How to script git with perl and Git::Wrapper

If you work with git, eventually you will want to script something that git doesn’t do already and can’t be accomplished with an alias. If you use Perl, the Git::Wrapper module makes scripting git easy.

The big advantage of Git::Wrapper is that it wraps the binary version of git, which keeps your perl and git independent. Upgrade perl and not git? Add Git::Wrapper and you’re done. Upgrade git while keeping your existing perl? No problem. If you get your git from an OS distribution package, but roll your own perl, then Git::Wrapper is for you!

Git::Wrapper just makes it really easy to pass git commands and get back useful data. It really shines on “git log” commands, as it parses each commit message into Git::Wrapper::Log objects with accessors for id, author, date, and message. For everything else, it’s not much more than a wrapper around qx(), but it returns arrays of lines and throws exceptions when things go wrong, which just saves a little time and code.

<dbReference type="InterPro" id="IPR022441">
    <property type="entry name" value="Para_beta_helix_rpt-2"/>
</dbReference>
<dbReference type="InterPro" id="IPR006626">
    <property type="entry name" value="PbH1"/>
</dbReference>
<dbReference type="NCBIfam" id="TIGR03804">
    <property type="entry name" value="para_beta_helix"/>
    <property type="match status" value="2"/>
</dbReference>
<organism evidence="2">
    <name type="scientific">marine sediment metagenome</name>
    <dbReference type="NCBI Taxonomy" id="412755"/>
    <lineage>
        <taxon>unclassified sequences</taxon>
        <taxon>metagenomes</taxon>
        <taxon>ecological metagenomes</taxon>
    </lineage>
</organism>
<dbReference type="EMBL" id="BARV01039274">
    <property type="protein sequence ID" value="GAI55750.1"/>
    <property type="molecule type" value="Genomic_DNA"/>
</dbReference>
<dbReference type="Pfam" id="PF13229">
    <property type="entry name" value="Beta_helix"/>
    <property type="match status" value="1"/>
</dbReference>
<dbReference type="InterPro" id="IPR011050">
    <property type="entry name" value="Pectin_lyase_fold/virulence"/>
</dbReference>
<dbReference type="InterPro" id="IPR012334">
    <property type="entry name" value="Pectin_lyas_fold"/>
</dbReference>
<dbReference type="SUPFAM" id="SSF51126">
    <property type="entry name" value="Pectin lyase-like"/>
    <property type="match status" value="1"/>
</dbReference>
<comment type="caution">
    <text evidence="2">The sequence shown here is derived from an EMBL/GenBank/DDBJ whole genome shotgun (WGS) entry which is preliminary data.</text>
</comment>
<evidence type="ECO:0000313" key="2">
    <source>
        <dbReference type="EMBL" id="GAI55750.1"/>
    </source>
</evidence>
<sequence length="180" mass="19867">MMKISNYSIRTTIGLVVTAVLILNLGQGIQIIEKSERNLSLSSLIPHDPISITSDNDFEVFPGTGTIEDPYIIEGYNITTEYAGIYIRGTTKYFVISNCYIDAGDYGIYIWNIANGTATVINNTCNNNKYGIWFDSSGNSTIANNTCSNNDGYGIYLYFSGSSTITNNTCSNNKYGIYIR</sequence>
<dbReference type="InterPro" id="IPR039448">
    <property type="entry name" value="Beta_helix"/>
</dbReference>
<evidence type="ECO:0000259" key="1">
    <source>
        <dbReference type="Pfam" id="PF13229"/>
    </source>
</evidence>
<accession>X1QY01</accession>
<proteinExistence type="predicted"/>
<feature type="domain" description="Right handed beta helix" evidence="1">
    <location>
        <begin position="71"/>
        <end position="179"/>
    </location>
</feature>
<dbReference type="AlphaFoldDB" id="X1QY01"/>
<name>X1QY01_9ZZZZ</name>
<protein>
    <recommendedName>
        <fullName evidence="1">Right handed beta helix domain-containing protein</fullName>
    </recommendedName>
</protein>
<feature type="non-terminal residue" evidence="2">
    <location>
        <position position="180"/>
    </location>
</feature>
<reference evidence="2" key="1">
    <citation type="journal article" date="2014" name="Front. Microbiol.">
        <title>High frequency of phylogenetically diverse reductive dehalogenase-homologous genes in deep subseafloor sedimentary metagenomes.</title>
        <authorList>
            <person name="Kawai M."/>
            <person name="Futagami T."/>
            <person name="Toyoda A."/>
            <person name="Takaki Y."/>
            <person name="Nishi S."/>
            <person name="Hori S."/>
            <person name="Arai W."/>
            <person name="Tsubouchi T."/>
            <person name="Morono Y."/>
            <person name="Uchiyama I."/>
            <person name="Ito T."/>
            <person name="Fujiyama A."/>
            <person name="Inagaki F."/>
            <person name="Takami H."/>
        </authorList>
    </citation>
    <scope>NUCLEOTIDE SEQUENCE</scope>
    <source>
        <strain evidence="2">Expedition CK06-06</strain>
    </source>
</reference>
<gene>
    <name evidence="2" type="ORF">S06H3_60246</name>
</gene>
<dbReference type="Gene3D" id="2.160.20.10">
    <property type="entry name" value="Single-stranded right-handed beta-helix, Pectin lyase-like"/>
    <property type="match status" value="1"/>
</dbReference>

Here is a short example that I whipped up recently to automate the process of adding a github repository remote for someone when they send me a pull request. (It also uses my Getopt::Lucid module, but as the name suggests, it should be clear what that does.)

#!/usr/bin/env perl
use 5.010;
use strict;
use warnings;
use autodie;
use Git::Wrapper;
use Getopt::Lucid qw/:all/;

# USAGE: github-remote [-r REPO] [NAME]
#     NAME -- a github user name (or defaults to 'dagolden')
#     REPO -- a github repository path (or is parsed out of my private origin repo)

my $opts = Getopt::Lucid->getopt([

my $who = shift @ARGV;

# Get a wrapper for the current directory
my $git = Git::Wrapper->new(".");

# Locate the origin repository URL
my ($origin) = grep { /origin/ } $git->remote("-v");
die "Couldn't determine origin\n" unless $origin;
$origin =~ s/^origin\s+//;
$origin =~ s/\s+\(.*$//;

# Parse out the repository path
my $repo = $opts->get_repo;
unless ( $repo ) {
  ($repo) = $origin =~ m/^[^:]+:(.+)$/;

# Set up someone else's github repo
if ( $who ) { 
  $git->remote("add", $who, "git://${who}/${repo}");
# Or set up my own github mirror
else {
  $git->remote("add", "github", "git\${repo}");

That’s it. I admit the program is a little crufty because of how I manage my repositories with a private origin that I mirror to a github repository, but there’s almost no cruft around interactions with git. Consider this:

$git->remote("add", $who, "git://${who}/${repo}");

If the command fails (if there’s already $who as a remote name), an exception will be thrown. That means I don’t have to write any error handling myself, which is perfect for a simple automation program like this one.